Building Community

Reaching those who need it most

Do you feel welcome?

One of the biggest struggles for my students is that I have a large population that is bused here over an hour each way, each day. When students walk into the school they have been awake and moving more than their peers and most of their teachers. Due to behavioral issues, a lot of them have lost their activity bus privileges and cannot participate in after school activities, or they are repeating the same grade and they cannot because of JCPS rules. So my biggest problem was “how do I make students [ei: black males] buy into this school and build community for them to feel welcomed here and want to perform here?”
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Student Responses

My final question on the last survey was “Would you recommend Ramsey to a 5th grader?”

One student brought up the idea of community in his response, “It depends on the student, because there are certain things we do here at Ramsey that might be different at other schools. But, if the student likes to get pushed to do their best, then yes I would recommend Ramsey.”

Steps to building a community in the classroom

These are not really steps on how to build this, but more like suggestions. No two teachers are alike, therefore what has worked this year for me, may not even crack the surface in your classroom.

Suggestion 1) You have to be here to build a relationship. Yes you are here to teach, but you need to know that sometimes you are the only stable adult that child has talked to today and you need to be supportive of what he needs too. My favorite thing to do is to tell my students about my own children. I tell them that they have flaws, or funny stories from breakfast, so that they can see that I am more than a teacher, just like I know they are more than a student.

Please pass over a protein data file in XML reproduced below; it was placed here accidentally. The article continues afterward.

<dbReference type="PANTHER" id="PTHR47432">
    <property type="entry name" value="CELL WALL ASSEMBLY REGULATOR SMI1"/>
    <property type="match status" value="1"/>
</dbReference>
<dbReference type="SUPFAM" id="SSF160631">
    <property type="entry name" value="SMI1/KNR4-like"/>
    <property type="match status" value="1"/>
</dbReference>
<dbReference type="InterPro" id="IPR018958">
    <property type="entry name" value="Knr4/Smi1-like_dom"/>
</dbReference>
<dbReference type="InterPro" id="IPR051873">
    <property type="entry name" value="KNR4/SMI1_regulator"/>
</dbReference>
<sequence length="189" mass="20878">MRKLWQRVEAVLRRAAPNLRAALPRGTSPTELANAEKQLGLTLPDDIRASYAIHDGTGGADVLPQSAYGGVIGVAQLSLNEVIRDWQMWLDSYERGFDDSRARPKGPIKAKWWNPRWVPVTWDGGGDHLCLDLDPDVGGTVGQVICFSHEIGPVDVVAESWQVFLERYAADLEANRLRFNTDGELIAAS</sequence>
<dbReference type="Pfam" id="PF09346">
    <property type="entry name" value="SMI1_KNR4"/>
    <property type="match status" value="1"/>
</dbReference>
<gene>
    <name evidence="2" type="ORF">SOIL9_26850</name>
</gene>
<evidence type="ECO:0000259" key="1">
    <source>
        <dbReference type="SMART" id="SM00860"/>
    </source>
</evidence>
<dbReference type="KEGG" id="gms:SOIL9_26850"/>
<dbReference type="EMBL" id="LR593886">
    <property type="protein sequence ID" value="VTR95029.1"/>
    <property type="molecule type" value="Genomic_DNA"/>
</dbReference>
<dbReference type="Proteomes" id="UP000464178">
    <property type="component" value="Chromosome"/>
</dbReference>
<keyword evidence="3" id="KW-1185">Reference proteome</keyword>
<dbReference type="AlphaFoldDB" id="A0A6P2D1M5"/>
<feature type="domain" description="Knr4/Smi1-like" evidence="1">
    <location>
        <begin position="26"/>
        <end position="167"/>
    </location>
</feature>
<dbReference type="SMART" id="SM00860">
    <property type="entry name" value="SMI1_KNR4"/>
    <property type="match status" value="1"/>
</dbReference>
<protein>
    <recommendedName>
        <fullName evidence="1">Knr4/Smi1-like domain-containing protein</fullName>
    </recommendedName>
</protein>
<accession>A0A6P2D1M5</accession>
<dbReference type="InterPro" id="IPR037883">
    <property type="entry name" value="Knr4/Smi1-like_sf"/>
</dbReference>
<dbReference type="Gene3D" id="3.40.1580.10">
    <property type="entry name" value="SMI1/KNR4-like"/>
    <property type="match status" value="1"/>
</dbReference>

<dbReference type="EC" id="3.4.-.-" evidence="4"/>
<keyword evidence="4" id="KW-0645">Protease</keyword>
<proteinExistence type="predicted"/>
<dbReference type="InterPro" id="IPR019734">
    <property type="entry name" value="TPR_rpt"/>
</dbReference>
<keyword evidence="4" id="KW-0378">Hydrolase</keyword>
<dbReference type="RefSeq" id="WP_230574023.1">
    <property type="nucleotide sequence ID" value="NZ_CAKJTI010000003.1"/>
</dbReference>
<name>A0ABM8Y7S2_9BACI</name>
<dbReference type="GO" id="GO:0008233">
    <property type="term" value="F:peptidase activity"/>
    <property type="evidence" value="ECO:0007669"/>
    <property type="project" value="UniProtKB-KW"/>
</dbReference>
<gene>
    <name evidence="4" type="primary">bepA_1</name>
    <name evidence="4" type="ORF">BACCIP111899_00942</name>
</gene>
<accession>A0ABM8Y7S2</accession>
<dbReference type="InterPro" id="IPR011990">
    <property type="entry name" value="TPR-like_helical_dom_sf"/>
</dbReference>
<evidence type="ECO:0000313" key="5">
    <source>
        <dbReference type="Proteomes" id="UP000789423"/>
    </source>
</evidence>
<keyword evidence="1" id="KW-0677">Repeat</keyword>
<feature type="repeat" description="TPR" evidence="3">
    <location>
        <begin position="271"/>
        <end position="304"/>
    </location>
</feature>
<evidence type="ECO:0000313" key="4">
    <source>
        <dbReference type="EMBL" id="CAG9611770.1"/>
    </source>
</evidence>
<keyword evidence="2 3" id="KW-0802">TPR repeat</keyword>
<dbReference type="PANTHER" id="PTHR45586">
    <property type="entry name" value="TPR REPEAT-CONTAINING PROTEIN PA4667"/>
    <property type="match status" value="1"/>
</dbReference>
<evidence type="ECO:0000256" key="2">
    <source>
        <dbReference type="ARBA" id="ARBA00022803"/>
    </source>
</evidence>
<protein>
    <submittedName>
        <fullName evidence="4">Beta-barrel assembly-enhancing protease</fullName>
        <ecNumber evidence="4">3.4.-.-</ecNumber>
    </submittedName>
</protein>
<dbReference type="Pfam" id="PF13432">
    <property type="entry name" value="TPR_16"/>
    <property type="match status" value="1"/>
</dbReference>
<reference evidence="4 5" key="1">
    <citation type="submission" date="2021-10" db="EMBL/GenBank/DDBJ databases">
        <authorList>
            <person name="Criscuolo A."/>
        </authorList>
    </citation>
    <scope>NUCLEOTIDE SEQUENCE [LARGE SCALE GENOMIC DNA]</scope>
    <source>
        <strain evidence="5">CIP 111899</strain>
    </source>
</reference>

Suggestion 2) Be open. No students don't need to know you weekend plans, but they can connect with a funny story about your children or even more, if you can share a struggle with them.

Suggestion 3) Remind them that it isn't all about the test. My students tell me all the time that I am really chilled about the test that is coming in the spring. I try not to show the fear in my eyes when it comes to KPREP, because they need to know that they are important as a student and not just as a number or grade.

Suggestion 4) When they are in trouble, try and find a way to help. I have advocated for students to be given second chances, to help with classes, and to work with their relationships with their peers. My students know that I have stuck my neck out for them and put my name on the line. They see the value in the actions that I have done and therefore see the value in the relationship that I am building. The biggest struggle I had this year is a student who really wanted to be successful, but also wanted to be with his friends. He thought the best way to get to be with friends would be to act out and be removed from his chorus class. He was getting in a lot of trouble and was being labeled as a student that I knew he wasn't. After having a conference with this student and then a conference with the chorus teacher, we were able to set up some goals to make sure he was successful in his classroom. I honestly believe that if I hadn't stepped up he would have been left behind because of his behavior.

Suggestion 5) Bring them out into the community or bring the outside community to them. Let the students build relationships with those in the community outside the classroom. One thing I would like to try is to take them to the heart of Jtown and have them do community projects, clean up the park, help pick up the hardware store. This way the community sees that they are positive students and therefore want to support both them and Ramsey Middle. Once they see that there is some buy-in from the community around them, they feel like there is a reason to come to their school.